My latest formspring answer:
Is poverty inevitable? Does the fact that some people are rich mean that there have to be other people who are poor? [1/23/11, by robbyslaughter -- looks like he's been asking everybody this one]
I'll take the second question first.
Yes, semantically, if some people are rich, it implies that other people are poor. That's kind of a vacuous statement, though -- in English, we define "rich" and "poor" as relative terms, as opposed to tying them to absolute values of wealth.
The first question is more interesting, because I personally define "poverty" in absolute, not relative terms. "Poverty", to me, means that you have trouble getting the bare necessities of life: food, shelter, basic medical care, and the like.
I do not think poverty is inevitable. That said, this is also kind of a vacuous statement. Really, all I'm saying is, "out of all of the infinite possibilities for how the global economy might theoretically work, I'm sure there is some finite subset of economies that don't have a sizeable class of people below the poverty line." Whether we ever actually achieve that, who knows? I guess it all comes back to Malthus: if technology advances to a point where there are enough resources for everybody, and population doesn't explode to overshoot those resources, then we could theoretically distribute things in such a way as to avoid poverty. And I don't think human nature makes this inherently impossible.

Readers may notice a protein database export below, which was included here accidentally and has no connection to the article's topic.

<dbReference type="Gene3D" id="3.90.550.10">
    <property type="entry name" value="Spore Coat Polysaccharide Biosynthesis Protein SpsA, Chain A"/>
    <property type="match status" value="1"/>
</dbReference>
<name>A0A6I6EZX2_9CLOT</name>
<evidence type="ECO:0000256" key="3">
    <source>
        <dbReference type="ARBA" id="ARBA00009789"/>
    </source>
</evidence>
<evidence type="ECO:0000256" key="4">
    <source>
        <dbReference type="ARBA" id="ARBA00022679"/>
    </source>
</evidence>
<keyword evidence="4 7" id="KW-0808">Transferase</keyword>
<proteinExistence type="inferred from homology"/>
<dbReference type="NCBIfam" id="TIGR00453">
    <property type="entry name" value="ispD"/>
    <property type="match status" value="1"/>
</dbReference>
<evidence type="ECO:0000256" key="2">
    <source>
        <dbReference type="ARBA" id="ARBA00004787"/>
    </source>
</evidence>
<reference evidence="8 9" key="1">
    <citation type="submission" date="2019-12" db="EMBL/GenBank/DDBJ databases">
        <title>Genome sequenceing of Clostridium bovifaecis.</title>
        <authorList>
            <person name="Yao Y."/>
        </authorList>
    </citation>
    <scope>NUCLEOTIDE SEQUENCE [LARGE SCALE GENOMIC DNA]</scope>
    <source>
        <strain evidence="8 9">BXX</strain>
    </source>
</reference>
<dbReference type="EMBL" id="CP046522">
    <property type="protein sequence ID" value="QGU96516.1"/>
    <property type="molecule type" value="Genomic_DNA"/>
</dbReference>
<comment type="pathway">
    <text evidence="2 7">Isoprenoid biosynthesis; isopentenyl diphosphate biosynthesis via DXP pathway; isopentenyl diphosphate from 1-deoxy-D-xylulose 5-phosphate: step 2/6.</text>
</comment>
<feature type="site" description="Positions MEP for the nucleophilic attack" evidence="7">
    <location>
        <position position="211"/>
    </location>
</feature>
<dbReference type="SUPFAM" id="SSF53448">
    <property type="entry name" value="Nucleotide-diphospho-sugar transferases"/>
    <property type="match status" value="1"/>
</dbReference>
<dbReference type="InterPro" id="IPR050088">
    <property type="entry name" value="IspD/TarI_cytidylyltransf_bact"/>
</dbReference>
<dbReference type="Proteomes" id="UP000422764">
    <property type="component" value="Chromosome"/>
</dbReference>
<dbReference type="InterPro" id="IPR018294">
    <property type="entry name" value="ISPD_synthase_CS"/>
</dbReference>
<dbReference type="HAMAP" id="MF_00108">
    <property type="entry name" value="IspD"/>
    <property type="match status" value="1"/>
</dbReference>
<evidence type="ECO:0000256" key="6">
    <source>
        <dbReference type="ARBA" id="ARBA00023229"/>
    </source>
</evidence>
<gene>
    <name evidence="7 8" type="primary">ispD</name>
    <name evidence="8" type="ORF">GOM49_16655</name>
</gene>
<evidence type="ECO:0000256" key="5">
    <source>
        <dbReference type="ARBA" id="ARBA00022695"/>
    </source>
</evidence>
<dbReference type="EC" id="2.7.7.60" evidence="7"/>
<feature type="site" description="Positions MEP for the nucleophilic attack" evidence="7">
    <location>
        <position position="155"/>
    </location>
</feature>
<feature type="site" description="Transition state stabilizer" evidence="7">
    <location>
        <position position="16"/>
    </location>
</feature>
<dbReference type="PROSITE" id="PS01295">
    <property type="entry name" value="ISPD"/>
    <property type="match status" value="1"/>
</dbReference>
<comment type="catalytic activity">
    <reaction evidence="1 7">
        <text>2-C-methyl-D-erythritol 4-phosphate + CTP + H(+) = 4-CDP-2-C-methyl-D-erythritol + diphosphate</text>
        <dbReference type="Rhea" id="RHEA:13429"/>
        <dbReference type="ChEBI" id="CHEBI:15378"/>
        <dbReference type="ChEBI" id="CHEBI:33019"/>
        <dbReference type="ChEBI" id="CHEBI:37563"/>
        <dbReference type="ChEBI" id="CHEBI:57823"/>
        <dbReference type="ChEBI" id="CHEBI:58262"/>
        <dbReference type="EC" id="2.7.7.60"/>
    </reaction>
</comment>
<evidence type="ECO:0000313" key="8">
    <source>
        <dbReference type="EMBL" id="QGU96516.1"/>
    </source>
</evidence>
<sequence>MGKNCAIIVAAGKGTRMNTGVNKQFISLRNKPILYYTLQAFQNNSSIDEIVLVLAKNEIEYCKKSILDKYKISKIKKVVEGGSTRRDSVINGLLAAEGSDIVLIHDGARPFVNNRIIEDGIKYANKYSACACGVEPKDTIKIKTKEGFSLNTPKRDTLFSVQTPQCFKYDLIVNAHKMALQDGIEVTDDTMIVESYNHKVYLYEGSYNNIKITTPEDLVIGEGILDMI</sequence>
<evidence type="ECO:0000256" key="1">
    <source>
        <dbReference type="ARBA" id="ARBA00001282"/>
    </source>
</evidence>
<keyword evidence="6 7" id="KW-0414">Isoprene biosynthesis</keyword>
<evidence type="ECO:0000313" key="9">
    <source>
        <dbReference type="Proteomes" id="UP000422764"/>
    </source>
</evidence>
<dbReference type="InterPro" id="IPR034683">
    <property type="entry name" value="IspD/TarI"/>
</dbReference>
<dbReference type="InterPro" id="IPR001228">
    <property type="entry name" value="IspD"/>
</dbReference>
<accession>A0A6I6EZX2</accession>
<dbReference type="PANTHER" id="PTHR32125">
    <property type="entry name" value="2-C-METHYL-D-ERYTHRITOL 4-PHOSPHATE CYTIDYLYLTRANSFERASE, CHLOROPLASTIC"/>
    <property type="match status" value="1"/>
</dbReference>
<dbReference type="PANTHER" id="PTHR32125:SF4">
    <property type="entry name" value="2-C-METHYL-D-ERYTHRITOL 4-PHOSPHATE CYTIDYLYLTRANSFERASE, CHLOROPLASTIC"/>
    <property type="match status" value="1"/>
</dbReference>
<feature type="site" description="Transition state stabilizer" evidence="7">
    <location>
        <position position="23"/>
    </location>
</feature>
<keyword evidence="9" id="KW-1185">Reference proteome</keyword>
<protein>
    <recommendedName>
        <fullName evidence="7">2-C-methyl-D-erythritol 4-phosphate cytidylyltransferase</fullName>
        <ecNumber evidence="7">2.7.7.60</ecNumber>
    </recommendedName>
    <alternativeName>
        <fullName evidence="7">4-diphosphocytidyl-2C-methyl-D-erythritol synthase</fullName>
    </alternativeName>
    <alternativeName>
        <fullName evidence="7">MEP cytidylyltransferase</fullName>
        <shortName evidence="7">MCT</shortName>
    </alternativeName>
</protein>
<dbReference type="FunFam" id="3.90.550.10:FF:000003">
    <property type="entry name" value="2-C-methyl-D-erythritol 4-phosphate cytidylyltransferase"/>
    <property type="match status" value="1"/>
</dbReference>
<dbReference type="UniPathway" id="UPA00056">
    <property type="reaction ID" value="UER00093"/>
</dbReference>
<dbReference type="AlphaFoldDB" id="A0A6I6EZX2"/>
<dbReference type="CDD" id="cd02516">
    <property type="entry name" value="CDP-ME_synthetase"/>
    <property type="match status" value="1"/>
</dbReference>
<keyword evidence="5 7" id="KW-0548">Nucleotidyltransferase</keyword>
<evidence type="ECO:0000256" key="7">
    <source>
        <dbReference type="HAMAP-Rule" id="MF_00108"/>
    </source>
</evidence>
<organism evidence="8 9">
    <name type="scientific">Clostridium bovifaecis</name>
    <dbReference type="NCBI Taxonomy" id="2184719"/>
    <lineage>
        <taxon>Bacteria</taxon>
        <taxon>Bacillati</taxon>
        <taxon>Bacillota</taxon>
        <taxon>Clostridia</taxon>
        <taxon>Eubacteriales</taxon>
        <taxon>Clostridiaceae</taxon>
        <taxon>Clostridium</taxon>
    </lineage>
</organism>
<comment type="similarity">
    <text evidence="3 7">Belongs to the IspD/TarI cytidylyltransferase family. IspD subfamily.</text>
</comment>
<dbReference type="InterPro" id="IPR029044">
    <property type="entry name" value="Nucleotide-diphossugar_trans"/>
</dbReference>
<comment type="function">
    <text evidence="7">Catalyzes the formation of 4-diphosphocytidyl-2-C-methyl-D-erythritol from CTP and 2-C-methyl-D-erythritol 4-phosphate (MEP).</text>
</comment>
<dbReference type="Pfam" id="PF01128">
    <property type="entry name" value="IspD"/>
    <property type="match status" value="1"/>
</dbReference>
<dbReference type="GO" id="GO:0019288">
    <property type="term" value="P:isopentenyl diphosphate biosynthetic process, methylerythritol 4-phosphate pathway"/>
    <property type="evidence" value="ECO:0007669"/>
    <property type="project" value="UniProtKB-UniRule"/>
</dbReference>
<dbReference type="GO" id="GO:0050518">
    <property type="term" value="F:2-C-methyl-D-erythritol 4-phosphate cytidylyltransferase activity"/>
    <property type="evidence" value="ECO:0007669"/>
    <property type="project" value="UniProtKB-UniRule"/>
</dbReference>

That said, it may be *practically* inevitable. Of that infinite set of theoretical global economies, our world will only walk through a few possibilities. Maybe all of those future economies include a large, miserable underclass just trying to not die of malaria.
I honestly have no idea. (And really, who would expect me to have any idea?)
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Mood: contemplative · Music: none